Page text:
Concern brewing among neighbours of Stanley Park brew pub

Stanley Park Brewing rendering
Rendering of the Stanley Park Brewing restaurant and brew pub at the former Fish House restaurant. Credit: Vancouver Park Board

The Vancouver Park Board says it’s confident there will be no risk to a heron colony when the new home of Stanley Park Brewing opens at the former Fish House restaurant later this year.

A group of neighbours calling themselves “Stanley Park Advocates” have released a video outlining their top 10 concerns with the brewery, including the “promotion of drinking within the park,” noise, parking concerns, traffic congestion and noxious odours.

Stanley Park brewing acoustic concerns
Graphic produced by the Stanley Park Advocates group showing possible noise transmission from the brew pub.

The Vancouver Park Board says they are mindful of the brewery’s impact on Stanley Park and the nearby heron colony, adding that the site has been an operational restaurant for the past 70 years.

Biologists say that the herons appear to be thriving in the existing urban environment.

“Nesting herons are tolerant of urban activities once the colony settles in. The Stanley Park nesting colony co-exists with constant use of the surrounding area by people, dogs, tennis, lawn mowing and other park recreation and maintenance activities. In fact, some heron colonies benefit from urban locations because human use can reduce eagle predation on eggs and chicks,” says Park Board biologist Nick Page.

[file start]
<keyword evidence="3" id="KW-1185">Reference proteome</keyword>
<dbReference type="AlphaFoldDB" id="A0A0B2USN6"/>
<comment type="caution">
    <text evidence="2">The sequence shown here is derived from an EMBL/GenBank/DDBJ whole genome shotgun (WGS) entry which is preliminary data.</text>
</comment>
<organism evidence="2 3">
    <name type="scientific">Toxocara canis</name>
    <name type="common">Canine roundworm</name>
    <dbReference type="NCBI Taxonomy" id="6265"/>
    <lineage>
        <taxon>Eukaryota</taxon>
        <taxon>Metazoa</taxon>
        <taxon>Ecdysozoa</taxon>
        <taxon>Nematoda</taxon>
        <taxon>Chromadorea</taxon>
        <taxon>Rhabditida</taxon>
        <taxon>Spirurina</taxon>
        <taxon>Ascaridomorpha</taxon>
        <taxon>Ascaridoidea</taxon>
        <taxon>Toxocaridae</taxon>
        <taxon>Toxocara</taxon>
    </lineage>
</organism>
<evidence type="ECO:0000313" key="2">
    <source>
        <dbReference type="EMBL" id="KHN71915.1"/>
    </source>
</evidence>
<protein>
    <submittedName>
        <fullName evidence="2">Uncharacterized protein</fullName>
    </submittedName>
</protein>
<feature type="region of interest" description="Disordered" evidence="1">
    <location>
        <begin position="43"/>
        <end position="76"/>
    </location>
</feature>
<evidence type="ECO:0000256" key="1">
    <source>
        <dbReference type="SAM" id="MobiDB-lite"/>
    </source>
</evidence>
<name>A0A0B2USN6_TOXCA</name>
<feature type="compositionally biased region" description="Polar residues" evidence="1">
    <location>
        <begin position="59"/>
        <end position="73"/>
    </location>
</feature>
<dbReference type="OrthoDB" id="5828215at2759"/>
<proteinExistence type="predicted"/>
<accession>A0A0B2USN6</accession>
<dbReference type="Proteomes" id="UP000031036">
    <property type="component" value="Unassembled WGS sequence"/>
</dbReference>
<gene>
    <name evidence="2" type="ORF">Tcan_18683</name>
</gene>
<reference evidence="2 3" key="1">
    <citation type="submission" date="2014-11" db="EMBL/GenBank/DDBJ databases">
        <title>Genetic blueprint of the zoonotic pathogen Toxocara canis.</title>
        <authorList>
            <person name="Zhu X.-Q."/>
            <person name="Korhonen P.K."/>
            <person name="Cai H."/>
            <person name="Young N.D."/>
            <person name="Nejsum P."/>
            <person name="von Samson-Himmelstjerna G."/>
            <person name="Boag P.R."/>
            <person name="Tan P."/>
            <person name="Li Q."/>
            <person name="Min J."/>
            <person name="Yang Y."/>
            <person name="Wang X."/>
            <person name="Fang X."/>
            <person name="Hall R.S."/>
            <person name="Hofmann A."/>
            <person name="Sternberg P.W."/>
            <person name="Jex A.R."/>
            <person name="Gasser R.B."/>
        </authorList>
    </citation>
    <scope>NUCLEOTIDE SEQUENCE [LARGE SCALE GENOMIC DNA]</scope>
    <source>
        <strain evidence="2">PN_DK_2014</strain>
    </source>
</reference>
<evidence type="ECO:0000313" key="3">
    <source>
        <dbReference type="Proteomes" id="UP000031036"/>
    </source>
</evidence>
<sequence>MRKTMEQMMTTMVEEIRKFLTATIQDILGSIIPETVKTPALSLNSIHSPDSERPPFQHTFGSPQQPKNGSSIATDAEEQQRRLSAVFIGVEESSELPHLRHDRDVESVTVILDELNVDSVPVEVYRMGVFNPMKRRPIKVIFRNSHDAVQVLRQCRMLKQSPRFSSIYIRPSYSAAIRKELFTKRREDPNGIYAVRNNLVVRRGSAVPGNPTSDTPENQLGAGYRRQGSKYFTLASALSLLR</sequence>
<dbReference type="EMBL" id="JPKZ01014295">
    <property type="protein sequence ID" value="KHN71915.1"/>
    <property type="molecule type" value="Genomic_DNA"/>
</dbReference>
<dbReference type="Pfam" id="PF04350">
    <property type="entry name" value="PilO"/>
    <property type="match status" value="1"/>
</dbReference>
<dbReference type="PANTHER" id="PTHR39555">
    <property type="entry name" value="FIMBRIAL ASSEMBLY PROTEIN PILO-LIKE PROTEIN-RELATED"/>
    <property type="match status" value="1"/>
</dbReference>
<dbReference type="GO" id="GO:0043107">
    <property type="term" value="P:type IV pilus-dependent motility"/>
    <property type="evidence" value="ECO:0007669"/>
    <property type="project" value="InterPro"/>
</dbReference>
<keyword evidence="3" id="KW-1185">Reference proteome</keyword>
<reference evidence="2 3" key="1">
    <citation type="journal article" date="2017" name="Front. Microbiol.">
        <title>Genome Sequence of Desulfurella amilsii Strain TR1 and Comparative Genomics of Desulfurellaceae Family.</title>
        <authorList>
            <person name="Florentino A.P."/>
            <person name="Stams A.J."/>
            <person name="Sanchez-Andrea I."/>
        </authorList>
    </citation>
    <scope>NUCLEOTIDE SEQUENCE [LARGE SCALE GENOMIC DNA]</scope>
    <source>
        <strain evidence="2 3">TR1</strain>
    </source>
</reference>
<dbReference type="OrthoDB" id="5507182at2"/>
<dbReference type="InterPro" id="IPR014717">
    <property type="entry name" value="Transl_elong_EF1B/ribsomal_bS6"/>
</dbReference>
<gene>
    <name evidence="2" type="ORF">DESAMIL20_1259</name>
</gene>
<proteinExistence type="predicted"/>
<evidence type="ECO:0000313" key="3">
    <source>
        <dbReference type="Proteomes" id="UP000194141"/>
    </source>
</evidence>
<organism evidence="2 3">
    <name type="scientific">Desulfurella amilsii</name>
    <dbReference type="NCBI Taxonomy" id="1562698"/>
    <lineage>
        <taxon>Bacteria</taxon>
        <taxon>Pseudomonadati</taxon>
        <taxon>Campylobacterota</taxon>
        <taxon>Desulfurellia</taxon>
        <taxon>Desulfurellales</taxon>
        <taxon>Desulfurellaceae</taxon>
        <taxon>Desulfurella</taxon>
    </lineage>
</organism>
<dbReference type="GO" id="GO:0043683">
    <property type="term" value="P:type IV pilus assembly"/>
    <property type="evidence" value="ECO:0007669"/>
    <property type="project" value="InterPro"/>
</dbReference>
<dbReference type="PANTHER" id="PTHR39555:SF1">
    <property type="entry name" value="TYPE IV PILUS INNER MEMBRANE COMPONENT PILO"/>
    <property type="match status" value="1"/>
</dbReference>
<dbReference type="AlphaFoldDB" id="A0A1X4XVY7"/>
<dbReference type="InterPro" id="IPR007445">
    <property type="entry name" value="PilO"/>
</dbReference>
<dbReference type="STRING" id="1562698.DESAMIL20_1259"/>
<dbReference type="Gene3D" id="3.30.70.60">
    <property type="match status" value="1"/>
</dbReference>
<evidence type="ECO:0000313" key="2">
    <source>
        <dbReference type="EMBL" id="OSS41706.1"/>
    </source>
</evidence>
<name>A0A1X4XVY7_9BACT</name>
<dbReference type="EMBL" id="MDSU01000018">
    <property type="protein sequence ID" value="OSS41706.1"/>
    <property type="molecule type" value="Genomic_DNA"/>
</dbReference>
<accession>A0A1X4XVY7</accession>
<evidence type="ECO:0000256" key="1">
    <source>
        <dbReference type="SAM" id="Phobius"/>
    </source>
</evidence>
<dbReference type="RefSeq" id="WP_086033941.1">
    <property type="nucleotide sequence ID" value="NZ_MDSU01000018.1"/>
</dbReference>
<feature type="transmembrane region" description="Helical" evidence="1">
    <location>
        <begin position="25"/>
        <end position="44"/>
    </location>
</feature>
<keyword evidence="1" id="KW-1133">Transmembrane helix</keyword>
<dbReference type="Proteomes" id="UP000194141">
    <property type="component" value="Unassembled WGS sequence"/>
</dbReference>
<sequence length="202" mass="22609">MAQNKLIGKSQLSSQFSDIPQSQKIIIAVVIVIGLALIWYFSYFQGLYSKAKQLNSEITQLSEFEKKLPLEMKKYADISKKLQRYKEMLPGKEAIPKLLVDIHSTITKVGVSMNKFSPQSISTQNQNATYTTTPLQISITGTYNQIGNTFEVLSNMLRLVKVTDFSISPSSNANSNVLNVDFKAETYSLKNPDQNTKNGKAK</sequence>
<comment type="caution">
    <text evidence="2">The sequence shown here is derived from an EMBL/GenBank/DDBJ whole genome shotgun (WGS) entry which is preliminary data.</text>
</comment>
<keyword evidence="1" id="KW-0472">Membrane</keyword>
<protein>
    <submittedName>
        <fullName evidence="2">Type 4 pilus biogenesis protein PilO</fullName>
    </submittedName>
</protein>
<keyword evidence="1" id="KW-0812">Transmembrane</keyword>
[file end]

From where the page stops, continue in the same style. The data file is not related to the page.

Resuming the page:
Fish House Stanley Park fall
The former Fish House restaurant, pictured in the fall. Credit: Vancouver Park Board

The footprint of the building will not change, with the existing outdoor decks remaining in their current locations. The new brewery and restaurant will also include a retail space for growler fills and a special events space.

Stanley Park Brewing, which is owned by giant brewery Anheuser Busch, is spending $4.5 million to renovate the former Fish House restaurant.

The Park Board says that with the exception of the limited, small batch, on-site brewing of beer, the restaurant will not be much different than others within the Park Board’s portfolio such as the Cactus Club on English Bay.

On January 17, city staff will present a report to council recommending that they endorse a Limited Liquor Primary License to facilitate growler re-fills for the restaurant. It will be the last step following the approval by Park Board for the lease and the completion of the development permitting process.